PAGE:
Most women in America are insecure about at least one aspect of their physical appearance. I am most insecure about a benign tumor on my lower back, although I am able to hide it with a loose shirt or fit-and-flare dress.
Marcia Meier had to grow up with half her face covered in scars, skin grafts, and even gaping holes.
After being run over at the age of five by a half-blind elderly man, Meier spent five weeks in a virtual cage in the hospital, often strapped down and blindfolded, so that her wounds and surgical incisions could heal. Parents weren’t allowed to stay overnight, so the child wailed on a daily basis as she watched or listened to her mother leave to go home.
Face details Meier’s life as a visibly disfigured child, being mocked and isolated by nuns and classmates alike at her Catholic elementary school. It continues with her emotional journey over the next sixty years of her life.
As you might imagine, Meier began to disassociate her inner self from her physical appearance. By grade school, she’d learned that her face repulsed others. And despite countless surgeries to restore the original shape and symmetry of her face, not one male in high school or college expressed romantic interest in Marcia. In fact, after meeting and becoming engaged to the first man to ask her out, a family friend revealed that no one ever expected to see her get married.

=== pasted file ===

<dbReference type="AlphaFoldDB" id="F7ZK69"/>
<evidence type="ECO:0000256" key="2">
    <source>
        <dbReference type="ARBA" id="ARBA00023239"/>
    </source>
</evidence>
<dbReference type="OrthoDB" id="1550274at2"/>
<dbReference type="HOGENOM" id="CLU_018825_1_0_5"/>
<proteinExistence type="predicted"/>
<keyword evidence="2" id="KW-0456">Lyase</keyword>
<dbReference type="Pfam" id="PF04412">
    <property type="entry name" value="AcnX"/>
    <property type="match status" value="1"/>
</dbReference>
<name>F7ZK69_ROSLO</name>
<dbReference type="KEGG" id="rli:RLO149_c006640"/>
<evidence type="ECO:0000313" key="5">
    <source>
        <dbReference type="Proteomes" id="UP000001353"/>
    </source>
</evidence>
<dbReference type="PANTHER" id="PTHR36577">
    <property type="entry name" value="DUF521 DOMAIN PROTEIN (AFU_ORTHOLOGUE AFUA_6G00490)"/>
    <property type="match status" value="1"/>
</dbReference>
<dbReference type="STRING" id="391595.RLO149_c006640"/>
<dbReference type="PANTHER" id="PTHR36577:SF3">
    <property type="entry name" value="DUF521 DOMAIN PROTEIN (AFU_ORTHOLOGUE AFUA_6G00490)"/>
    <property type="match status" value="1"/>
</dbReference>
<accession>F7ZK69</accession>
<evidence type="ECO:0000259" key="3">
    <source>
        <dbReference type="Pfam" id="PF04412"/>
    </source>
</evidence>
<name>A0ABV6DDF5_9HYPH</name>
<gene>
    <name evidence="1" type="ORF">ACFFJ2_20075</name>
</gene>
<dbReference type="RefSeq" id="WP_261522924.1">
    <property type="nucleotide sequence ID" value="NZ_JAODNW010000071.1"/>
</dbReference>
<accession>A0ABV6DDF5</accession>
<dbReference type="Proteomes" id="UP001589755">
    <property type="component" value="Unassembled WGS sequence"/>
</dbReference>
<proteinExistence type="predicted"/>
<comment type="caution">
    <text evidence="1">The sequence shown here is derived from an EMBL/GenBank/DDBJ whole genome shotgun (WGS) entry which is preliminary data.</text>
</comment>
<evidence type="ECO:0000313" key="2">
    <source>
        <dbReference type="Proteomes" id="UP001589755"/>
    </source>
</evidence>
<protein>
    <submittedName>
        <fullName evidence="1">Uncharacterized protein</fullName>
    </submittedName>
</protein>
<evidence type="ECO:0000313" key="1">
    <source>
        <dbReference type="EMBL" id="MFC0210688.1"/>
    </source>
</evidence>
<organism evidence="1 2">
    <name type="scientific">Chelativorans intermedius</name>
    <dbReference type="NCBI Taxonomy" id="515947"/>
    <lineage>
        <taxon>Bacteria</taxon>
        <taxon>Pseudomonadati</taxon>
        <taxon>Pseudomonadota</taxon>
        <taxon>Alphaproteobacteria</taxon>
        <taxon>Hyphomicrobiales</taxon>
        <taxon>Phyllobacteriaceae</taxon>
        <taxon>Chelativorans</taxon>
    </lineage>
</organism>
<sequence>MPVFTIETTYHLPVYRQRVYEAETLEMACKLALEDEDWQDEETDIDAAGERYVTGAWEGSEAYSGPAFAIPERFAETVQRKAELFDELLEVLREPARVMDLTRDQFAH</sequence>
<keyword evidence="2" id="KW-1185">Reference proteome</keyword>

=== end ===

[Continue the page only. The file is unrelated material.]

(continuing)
Twenty-four years later, after separating from her husband, she’s warned by her mother that she’ll never find another man to date. Understandably, it took Meier until she was in her fifties to begin embracing and valuing her entire self, scars and all.
Meier does a fantastic job detailing her physical and emotional struggles without ever coming across as self-pitying (far from it, in fact). Quite impressively, she began to unpack decades of repressed trauma, invalidated (yet completely valid) feelings, and emotional isolation in her fifties. After beginning to do so, she found herself in a new, loving relationship and started embracing her life more fully.
Face is an easy, interesting read and one I’d highly recommend to anyone who’s ever felt “less than.”